No Match Found
As global competition increases, companies buy other companies. Owners demand more top-line growth as a way to increase shareholder value. Some owners believe that acquisition transforms their business – it can give competitive advantage through new value preposition and focused business strategy. Yet over two-thirds of all mergers and acquisitions (M&A) fail to produce the projected synergies and financial numbers. Why is that?
On behalf of PwC, Mergermarket and Casa Business School surveyed early this year 600 global senior corporate executives from across industries and geographies. They asked executives about their experiences with value creation through M&A. Here are the highlights of the findings:
Ninety-two percent of acquirers said they had a value creation plan in place for their last deal, but only 61 percent of buyers believed their last acquisition created value. Furthermore, 53 percent underperformed vis-à-vis their industry peers, on average, over the 24 months following completion of their last deal based on Total Shareholder Return (TSR).
From a seller’s perspective, 42 percent of divestors likewise said their last sales generated value, relative to the value that business would have created had it not been sold. Around 13 percent said their last divestment generated significant value, and 35 percent said their last deal actually lost value. Additionally, 57 percent of divestors underperformed vis-à-vis their industry peers, on average, over the 24 months following the completion of their last deal, based on TSR.
Thirty-four percent of acquirers said value creation was a priority on Day One (deal closing) in their last deal but 66 percent of dealmakers say value creation should have been a priority right from the start. Simply put, some acquirers focus on integrating the hard tangible assets (e.g. financial, accounting, and operations systems) to achieve value. But they neglect the soft but equally important intangible assets (e.g. people and culture). Problems might also stem from acquirers’ inability to create synergy, paying too high a premium, selecting inappropriate targets, and ineffective integration processes.
A careful selection of targets and effectively implemented acquisitions can achieve synergy and create value. For example, the difference in sizes between the acquiring company and the target company influences value creation. If the target company is much smaller than the acquiring company, it is unlikely to affect value creation. However, if the target company has capabilities complementary to those held by the acquiring company, an opportunity for synergy creation exists. But as the difference narrows and value creation grows, integration often becomes a problem. It leads to value loss, even if the two companies are of similar size.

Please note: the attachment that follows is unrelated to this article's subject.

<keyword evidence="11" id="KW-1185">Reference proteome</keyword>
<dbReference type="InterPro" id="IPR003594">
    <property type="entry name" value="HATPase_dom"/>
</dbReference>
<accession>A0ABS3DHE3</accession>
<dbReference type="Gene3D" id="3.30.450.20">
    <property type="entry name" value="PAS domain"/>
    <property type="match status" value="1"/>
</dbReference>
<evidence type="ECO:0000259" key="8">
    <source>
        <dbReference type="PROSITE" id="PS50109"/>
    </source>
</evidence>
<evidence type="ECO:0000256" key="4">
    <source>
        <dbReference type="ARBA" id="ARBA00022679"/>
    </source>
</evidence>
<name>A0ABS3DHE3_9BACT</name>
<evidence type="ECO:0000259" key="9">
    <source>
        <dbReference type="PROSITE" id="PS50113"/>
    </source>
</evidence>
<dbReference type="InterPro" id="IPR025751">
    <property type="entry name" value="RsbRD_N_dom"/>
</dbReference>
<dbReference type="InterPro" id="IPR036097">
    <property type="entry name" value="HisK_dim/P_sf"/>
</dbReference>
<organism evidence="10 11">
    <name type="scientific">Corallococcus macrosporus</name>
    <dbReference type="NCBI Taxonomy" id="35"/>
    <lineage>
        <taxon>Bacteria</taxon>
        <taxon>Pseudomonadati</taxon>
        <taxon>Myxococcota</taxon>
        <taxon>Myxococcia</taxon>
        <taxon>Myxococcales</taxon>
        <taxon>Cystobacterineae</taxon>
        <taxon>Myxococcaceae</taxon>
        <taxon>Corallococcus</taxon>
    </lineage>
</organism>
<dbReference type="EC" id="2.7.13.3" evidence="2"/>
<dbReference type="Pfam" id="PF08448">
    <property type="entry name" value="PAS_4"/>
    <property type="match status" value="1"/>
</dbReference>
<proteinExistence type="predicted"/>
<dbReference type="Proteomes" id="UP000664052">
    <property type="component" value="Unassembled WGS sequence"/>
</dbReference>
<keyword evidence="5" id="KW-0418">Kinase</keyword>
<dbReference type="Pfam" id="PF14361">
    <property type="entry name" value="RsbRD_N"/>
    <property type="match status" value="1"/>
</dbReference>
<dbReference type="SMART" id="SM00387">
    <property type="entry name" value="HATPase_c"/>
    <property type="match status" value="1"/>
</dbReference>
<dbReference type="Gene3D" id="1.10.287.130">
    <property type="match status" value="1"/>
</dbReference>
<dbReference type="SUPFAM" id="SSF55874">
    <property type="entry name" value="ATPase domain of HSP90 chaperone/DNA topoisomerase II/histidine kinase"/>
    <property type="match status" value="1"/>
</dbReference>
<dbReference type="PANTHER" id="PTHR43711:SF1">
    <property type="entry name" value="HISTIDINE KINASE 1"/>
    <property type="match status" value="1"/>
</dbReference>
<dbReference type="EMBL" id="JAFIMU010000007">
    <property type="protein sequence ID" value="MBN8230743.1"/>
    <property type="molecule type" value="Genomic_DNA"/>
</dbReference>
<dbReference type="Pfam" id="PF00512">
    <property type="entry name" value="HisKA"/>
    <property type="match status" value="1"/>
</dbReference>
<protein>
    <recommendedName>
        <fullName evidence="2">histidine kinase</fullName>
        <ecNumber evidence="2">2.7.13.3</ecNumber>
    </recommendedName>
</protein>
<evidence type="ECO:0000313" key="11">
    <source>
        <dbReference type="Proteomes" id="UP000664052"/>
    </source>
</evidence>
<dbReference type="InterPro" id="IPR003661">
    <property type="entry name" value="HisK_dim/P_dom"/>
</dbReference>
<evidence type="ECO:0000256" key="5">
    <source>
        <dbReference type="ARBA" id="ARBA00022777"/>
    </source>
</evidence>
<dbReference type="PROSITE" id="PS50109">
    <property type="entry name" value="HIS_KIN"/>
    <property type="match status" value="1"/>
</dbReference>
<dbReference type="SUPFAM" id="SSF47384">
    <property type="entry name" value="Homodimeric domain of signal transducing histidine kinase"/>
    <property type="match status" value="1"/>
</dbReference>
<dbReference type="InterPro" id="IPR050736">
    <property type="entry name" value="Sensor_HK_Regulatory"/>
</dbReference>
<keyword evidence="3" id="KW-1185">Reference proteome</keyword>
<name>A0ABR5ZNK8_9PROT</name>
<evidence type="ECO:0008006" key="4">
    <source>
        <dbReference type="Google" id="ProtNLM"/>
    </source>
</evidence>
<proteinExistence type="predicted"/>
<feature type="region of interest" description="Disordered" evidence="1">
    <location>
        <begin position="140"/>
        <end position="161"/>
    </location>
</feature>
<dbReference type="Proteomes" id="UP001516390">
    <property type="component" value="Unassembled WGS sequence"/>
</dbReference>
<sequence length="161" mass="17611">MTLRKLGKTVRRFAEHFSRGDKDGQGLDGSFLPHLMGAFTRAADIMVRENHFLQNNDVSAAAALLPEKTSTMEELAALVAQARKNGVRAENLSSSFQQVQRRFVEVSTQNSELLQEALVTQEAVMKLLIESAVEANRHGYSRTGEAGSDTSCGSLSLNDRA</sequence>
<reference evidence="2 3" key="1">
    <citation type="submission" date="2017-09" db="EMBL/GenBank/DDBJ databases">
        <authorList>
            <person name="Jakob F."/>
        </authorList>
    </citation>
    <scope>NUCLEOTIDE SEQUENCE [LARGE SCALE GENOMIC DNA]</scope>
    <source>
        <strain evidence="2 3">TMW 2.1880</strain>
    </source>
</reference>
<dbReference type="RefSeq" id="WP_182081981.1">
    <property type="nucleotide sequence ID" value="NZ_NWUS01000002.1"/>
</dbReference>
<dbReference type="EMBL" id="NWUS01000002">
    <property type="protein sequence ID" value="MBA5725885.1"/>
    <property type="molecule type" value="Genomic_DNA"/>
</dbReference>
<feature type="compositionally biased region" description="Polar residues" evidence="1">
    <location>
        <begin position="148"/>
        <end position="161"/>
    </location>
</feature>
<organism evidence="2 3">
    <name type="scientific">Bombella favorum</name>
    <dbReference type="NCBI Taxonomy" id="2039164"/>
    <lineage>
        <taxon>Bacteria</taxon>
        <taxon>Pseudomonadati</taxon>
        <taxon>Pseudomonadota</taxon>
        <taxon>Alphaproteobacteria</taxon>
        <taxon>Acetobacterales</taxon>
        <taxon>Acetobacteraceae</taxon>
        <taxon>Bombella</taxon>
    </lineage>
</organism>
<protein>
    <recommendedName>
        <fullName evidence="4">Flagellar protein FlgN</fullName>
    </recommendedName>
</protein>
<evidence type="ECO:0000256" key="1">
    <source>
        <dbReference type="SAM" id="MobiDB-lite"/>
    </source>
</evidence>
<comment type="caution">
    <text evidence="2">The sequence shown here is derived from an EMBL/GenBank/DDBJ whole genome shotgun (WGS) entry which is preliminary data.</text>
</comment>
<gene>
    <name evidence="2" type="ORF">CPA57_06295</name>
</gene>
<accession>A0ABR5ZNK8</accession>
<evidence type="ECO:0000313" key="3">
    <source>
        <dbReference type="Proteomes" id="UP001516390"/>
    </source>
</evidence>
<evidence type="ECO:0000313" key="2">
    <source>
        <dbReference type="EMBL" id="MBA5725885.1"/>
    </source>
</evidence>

While gaining competitive advantage through M&A is a business strategy for growth, continued success depends on how acquirers understand the importance of deal selection, deal management and governance, and post-deal integration. Let’s look at these three considerations that emerged from recent research:
Value creation depends on how the process from merger preparation to post-merger integration is managed. This process includes robust strategy, thorough assessment of whether the deal is worth pursuing, and a clear M&A methodology. Acquirers should include their value creation plan together with their experience in the art of deal-making and cultural issues, which might hamper the realization of value in their long-term strategy.
A successful M&A process uses these best practices: thorough evaluation of the target companies’ strategic interest and of the potential synergies; resource and cultural management; and solid communication strategy that help facilitate change management and achieve ideal balance and raise value creation.
As M&A deals in the Philippines are expected to accelerate in 2019 based on the relatively robust economic outlook, investors are once again challenged to carefully assess how they will manage their acquisitions. It is crucial to develop a strategy that prioritizes value at every stage of the deal, start early, and be thorough in considering every opportunity. They should make sure that deal mechanics add value, key talents remain engaged in integration, and a clear strategy is in place.
This content is for general information purposes only, and should not be used as a substitute for consultation with professional advisors.